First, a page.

z = x1 + 4x2 x3 = x x2 (x2 = -x1 + 3) x4 = x x2 (x2 = -3x ) Note that even though we now have 4 variables, we can still always just visualize the problem in terms of the non-basic variables (those in the current objective function) Select a variable to increase objective: x1 or x2 Let's do x1 (note simplex does not see picture) x2 x1 (3,0) (.75,2.25) (0,0) (0,3) (0,4.5) (1.5,0) x3 constraint would push x1 to 3 since that is where it crosses the axis corresponding to that constraint x4 constraint stops it at 1.5 Have to try all because program does not see the picture. CS 312 – Linear Programming

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**Knapsack Simplex Example**

z = x1 + 4x2 x3 = x x2 (x2 = -x1 + 3) x4 = x x2 (x2 = -3x ) Note that even though we now have 4 variables, we can still always just visualize the problem in terms of the non-basic variables (those in the current objective function) Select a variable to increase objective: x1 or x2 Tightest slack variable x4 gives x1 = 1.5 x3 has also lost some slack (down to 1.5) Objective is now 15 We now need to move (1.5,0) to the origin (The Pivot) x2 x1 (3,0) (.75,2.25) (0,0) (0,3) (0,4.5) (1.5,0) CS 312 – Linear Programming

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**Knapsack Simplex Example**

z = x1 + 4x2 x3 = x x2 (x2 = -x1 + 3) x4 = x x2 (x2 = -3x ) Note that even though we now have 4 variables, we can still always just visualize the problem in terms of the non-basic variables (those in the current objective function) Select a variable to increase objective: x1 or x2 Tightest slack variable x4 gives x1 = 1.5 x3 has also lost some slack (down to 1.5) Objective is now 15 We now need to move (0,3) to the origin x1 = 9/6 - 2x2/6 - x4/6 = x2/3 - x4/6 z = x2/ x4/6 x1 = x2/ x4/6 x3 = x2/3 + x4/6 x2 x1 (3,0) (.75,2.25) (0,0) (0,3) (0,4.5) (1.5,0) CS 312 – Linear Programming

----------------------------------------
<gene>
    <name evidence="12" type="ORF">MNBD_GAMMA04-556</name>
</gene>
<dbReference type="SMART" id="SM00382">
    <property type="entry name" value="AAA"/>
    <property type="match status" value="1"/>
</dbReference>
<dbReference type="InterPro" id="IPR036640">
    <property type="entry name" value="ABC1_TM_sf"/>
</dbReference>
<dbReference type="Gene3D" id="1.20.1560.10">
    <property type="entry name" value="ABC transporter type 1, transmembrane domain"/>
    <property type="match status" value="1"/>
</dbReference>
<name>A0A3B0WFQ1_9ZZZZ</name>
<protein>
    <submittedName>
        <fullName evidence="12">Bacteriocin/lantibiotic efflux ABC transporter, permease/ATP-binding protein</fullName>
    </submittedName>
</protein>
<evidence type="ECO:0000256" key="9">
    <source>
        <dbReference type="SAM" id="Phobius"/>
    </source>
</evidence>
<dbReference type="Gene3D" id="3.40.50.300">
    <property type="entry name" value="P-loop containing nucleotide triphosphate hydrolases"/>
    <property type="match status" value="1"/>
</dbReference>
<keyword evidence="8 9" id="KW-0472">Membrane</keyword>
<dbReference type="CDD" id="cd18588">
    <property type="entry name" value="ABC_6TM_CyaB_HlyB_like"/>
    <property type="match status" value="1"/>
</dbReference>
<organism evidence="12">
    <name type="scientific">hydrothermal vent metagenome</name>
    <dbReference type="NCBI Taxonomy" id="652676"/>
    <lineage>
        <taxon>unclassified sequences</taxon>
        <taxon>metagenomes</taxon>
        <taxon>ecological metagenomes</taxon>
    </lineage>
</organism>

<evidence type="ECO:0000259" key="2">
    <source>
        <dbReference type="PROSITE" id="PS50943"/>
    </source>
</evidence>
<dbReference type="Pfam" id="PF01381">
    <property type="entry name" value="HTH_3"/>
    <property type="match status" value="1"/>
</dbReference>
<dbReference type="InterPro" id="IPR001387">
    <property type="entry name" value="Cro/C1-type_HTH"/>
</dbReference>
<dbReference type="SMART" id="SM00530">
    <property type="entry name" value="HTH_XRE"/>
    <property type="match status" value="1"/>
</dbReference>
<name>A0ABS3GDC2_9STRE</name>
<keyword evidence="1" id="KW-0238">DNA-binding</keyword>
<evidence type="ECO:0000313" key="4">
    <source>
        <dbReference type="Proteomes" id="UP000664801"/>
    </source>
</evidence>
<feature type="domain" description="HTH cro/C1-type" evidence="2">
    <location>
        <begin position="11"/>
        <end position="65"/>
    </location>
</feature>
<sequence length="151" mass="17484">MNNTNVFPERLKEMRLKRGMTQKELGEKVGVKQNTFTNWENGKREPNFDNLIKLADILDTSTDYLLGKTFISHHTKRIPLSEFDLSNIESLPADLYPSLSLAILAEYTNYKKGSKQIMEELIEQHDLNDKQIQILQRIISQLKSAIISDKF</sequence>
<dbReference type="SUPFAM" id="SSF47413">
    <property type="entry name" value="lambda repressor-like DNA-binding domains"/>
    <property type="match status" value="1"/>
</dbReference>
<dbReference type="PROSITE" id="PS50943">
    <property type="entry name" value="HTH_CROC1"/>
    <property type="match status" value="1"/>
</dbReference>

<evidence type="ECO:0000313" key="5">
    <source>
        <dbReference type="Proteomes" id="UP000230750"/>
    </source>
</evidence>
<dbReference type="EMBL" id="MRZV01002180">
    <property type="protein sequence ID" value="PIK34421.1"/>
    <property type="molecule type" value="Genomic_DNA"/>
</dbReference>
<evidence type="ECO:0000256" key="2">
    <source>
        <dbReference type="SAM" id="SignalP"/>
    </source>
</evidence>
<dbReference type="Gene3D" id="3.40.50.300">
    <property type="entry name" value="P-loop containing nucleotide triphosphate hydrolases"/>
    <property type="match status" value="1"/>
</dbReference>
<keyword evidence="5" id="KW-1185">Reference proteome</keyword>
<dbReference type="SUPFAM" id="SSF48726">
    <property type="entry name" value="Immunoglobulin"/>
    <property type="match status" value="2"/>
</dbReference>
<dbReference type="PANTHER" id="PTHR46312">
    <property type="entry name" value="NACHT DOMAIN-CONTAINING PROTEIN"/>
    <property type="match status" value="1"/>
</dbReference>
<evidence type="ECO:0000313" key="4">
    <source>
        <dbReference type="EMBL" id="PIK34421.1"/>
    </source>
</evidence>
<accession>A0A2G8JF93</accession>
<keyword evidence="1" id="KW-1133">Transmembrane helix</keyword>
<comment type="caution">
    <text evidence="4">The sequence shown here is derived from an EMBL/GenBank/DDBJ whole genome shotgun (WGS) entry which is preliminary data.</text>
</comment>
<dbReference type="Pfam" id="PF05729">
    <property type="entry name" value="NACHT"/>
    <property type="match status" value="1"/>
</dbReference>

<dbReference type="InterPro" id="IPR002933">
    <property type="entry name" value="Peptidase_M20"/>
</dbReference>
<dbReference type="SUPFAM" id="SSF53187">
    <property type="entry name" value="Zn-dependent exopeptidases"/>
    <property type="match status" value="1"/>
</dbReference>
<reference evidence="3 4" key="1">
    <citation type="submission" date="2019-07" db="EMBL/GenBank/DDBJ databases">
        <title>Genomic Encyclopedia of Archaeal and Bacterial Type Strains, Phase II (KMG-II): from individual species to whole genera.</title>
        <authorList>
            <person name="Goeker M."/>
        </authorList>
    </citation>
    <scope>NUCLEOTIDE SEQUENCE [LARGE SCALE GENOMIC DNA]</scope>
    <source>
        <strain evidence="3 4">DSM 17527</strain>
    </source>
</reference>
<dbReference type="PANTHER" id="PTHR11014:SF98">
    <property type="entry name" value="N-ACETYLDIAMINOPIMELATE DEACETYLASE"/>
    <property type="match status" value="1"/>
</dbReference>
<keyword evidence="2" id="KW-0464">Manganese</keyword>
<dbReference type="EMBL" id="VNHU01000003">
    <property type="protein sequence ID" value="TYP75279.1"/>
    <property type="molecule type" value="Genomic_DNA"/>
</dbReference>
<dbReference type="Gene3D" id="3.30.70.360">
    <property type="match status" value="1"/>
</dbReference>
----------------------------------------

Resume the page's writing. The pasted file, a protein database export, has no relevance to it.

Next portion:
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**Knapsack Simplex Example**

z = x1 + 4x2 x3 = x x2 (x2 = -x1 + 3) x4 = x x2 (x2 = -3x ) Note that even though we now have 4 variables, we can still always just visualize the problem in terms of the non-basic variables (those in the current objective function) Select a variable to increase objective: x1 or x2 Tightest slack variable x4 gives x1 = 1.5 x3 has also lost some slack (down to 1.5) Objective is now 15 We now need to move (0,3) to the origin x1 = 9/6 - 2x2/6 - x4/6 = x2/3 - x4/6 z = x2/ x4/6 x1 = x2/ x4/6 (x2 = -x4/ ) x3 = x2/3 + x4/6 (x2 = x4/ ) Which variable next? And how far? x2 x1 (3,0) (.75,2.25) (0,0) (0,3) (0,4.5) (1.5,0) x2 Change fill by creating a new free form polygon (insert shape and pick the free form polygon), then fill the texture. (0,4.5) (3.34,2.83) (0,2.25) (9,0) (0,0) x4 CS 312 – Linear Programming

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**Knapsack Simplex Example**

Move x2 to 2.25 x2 = x3/2 + x4/4 z = x x4/2 x1 = x3/ x4 (x3 = -6x ) x2 = x3/2 + 9x4 (x3 = 6x ) And the basic solution to this is our final answer x1= .75 and x2 = 2.25 Objective value is 16.5 Original problem: z = x1 + 4x2 (x2 = -10x1/4 + c) x3 = x x2 (x2 = -x1 + 3) x4 = x x2 (x2 = -3x ) Would if slope of z line had been -1/4? (0,4.5) (0,3) (.75,2.25) x2 Note that the second move is going in two dimensions in the original form, while just one in the pivoted form (3,0) (0,0) (1.5,0) x1 CS 312 – Linear Programming